Have you ever tried to access content and been denied because you were viewing desktop content on a mobile device? Or perhaps the content was not available, because of the country you were accessing it from? If the answer is 'Yes', then you would of experienced a deny of accessibility.
What is web accessibility?
The internet is providing unprecedented access to information, interaction, goods and services for anyone who has the ability to access. This is why it’s so important to design and build inclusive web applications which cater to everyone because to not, would simply deny people their basic rights.
When technology is designed for everyone it lets everyone do what they love to do without limitations. - Sady Paulson, Video Editor & Presenter living with Cerebral Palsy.
Accessible to Everyone means producing web applications that function correctly on any device, at different internet speeds and with an accessible design.
How big is the issue?
When people think about accessibility in web design, quite often they might picture a minority group of individuals with a severe permanent disability, when actually, it effects a much broader group. This group can be up to 30% of your audience and higher if you target the over 65’s market. There are four main categories of disability (hearing, vision, cognitive and physical) and any person can be affected by any of these, at varying stages of their life. For example, a person may be temporarily disabled such as breaking a bone or having blocked ears. This would impact their ability to complete tasks the same way they would have prior to their temporary disability. As you can see, the majority audience for your website application is diverse and requires an accessible design to support them at all times.
To design and build a website application that is accessible is doing everyone a favour, including yourself or the client who is paying you to create it. If a website is accessible, then the success rate of that website is going to be higher than the version of it that was designed without accessibility in mind. According to the World Health Organization more than a billion people are estimated to live with some form of disability, or about 15% of the world’s population (based on 2010 global population estimates). Imagine if you could improve your website traffic by 15% by simply improving its accessibility to everyone?
15% live with disability - World Health organisation 2010
Accessibility is not just about increasing web traffic, think of the positive ratings! By producing accessible web applications you might be helping someone achieve a higher education or participate in the workforce, which in the big picture helps the economy and increases quality of life of community members. Wow, isn’t that great ? Who would have conceptualised that design modifications could have such a profound impact on our world?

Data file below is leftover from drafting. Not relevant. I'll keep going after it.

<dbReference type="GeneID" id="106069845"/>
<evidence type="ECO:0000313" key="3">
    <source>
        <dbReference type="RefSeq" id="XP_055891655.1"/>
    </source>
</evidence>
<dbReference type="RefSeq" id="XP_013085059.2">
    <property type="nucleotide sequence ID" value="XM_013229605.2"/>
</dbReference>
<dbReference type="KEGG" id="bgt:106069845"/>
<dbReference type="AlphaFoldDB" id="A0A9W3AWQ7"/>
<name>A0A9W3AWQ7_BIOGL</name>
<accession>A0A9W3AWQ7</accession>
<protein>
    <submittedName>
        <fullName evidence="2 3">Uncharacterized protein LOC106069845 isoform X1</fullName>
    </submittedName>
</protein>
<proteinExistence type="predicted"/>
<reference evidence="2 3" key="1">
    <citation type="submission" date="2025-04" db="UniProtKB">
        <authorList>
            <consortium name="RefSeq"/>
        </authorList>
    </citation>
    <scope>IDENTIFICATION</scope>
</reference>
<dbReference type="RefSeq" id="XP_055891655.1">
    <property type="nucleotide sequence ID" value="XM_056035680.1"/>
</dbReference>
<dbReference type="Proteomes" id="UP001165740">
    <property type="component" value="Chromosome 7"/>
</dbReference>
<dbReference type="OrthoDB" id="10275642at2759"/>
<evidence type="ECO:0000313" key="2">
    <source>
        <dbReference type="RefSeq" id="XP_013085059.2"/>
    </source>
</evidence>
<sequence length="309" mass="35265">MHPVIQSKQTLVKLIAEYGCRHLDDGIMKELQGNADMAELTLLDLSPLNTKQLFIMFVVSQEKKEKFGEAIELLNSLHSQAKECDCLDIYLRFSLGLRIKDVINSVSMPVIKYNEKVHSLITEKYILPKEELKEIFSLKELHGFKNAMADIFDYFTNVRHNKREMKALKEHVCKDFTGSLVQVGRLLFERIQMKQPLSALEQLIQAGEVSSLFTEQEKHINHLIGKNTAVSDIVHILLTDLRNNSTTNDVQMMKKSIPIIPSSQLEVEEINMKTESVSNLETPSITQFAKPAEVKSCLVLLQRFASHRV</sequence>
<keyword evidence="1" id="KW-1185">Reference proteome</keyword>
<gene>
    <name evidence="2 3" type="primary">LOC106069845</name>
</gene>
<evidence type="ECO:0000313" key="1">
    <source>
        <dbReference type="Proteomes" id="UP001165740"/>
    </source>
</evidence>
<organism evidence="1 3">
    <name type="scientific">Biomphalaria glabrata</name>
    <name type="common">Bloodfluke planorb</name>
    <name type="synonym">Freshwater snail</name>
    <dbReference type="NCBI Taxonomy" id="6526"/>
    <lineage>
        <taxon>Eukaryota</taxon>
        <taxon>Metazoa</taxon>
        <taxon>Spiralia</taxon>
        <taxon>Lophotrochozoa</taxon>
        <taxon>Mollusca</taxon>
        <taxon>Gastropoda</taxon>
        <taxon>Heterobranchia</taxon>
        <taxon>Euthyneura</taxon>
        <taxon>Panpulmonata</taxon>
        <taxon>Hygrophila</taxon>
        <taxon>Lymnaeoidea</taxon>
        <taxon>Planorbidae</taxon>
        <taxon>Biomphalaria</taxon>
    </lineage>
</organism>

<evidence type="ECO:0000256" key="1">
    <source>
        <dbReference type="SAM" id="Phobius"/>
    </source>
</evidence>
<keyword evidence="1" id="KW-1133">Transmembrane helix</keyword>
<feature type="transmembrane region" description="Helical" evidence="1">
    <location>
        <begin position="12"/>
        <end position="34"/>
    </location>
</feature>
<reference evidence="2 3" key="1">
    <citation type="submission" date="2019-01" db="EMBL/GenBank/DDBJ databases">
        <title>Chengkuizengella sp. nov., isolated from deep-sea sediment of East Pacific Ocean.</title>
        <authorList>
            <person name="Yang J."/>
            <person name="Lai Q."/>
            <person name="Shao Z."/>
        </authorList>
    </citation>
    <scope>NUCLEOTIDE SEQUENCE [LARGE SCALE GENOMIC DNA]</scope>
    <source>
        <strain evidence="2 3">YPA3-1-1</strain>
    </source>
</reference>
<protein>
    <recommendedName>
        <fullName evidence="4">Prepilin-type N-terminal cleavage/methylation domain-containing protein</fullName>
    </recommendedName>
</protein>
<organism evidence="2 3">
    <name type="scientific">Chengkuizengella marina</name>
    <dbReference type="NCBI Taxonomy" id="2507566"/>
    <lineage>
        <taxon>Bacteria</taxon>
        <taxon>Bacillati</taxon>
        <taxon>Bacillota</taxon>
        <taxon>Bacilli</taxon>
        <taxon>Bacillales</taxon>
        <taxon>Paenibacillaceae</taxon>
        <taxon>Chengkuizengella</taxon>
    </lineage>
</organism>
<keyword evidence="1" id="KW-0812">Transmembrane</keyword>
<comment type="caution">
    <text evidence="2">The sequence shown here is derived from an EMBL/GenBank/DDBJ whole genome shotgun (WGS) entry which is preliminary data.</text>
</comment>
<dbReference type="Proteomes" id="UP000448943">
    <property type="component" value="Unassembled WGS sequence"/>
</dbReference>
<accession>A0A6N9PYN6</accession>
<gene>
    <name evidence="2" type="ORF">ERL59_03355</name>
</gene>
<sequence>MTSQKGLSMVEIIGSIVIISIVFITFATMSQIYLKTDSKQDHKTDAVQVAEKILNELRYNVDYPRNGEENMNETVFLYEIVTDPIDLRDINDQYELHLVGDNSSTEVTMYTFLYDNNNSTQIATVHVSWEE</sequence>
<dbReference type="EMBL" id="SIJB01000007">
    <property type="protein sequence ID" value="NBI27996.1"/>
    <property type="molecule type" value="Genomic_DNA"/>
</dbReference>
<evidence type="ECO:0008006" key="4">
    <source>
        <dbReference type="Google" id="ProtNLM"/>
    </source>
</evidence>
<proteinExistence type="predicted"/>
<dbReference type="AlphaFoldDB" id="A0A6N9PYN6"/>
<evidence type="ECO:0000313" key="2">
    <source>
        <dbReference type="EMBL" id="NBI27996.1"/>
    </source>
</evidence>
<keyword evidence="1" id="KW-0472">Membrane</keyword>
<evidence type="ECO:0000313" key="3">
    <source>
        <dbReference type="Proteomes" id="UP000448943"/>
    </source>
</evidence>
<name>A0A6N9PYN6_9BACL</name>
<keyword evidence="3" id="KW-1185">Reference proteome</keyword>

What can you do?
Making your website or web application accessible, is not just about ticking compliance boxes at the end of development. While this approach is better than not meeting any accessibility requirements, it does not guarantee a high level of success for your web application. Once it is live and can often be a costly approach involving design rework. My suggested approach follows three primary mantras:
Design for accessibility before you build
Rule number one is to meet accessibility requirements in the initial concept and prototype phase. This will make your stakeholders happy as you won’t have to rework your design in final stages of development which can often cause project delays.
Audit for accessibility at multiple project stages
I suggest to have accessibility at the forefront of your design thinking during initial concepts, prototypes, again during development and of course before launch in final testing.
Test with real people with real disabilities
Whenever possible, engage with your local disability support community and conduct facilitated tests of your work during the initial design and development phases. Not only is this a great process for User Experience, it will enable you to get feedback on the accessibility of the design before it is launched. This enables you to rectify any issues early. Remind yourself if the website doesn’t work for the audience, then the website doesn’t work.
You also can’t forget the W3C Web Content Accessibility Guidelines (WCAG) as they are important and should be met to the highest level possible. WCAG has four key principles - Perceivable, Operable, Understandable and Robust. The v2.0 standard of the guides was first released in 2008 and has stood the test of time. Some government departments do a great job of enforcing that the guides be met. What would be great is if every website not only met the v2.0 requirements, but took it a step further and met the new v2.1 guides as well - which are not yet recognised by many government departments. As v2.0 has aged, technology has changed and while everything in v2.0 still applies, v2.1 adds to it to fill in the known gaps with newer technology. You can read up on the latest in v2.1 on the W3C website.
If you are feeling inspired now to make more accessible websites and web applications, then I have achieved my goal of writing this article. It is my mission to help make the internet an inclusive web and you can help too simply by sharing this post to a friend, or on Twitter or Facebook. Thank you!
Jacinta spoke on this topic at StripeCon NZ 2017. If you want to see the full video and inform yourself about web accessibility even further, you can see it below!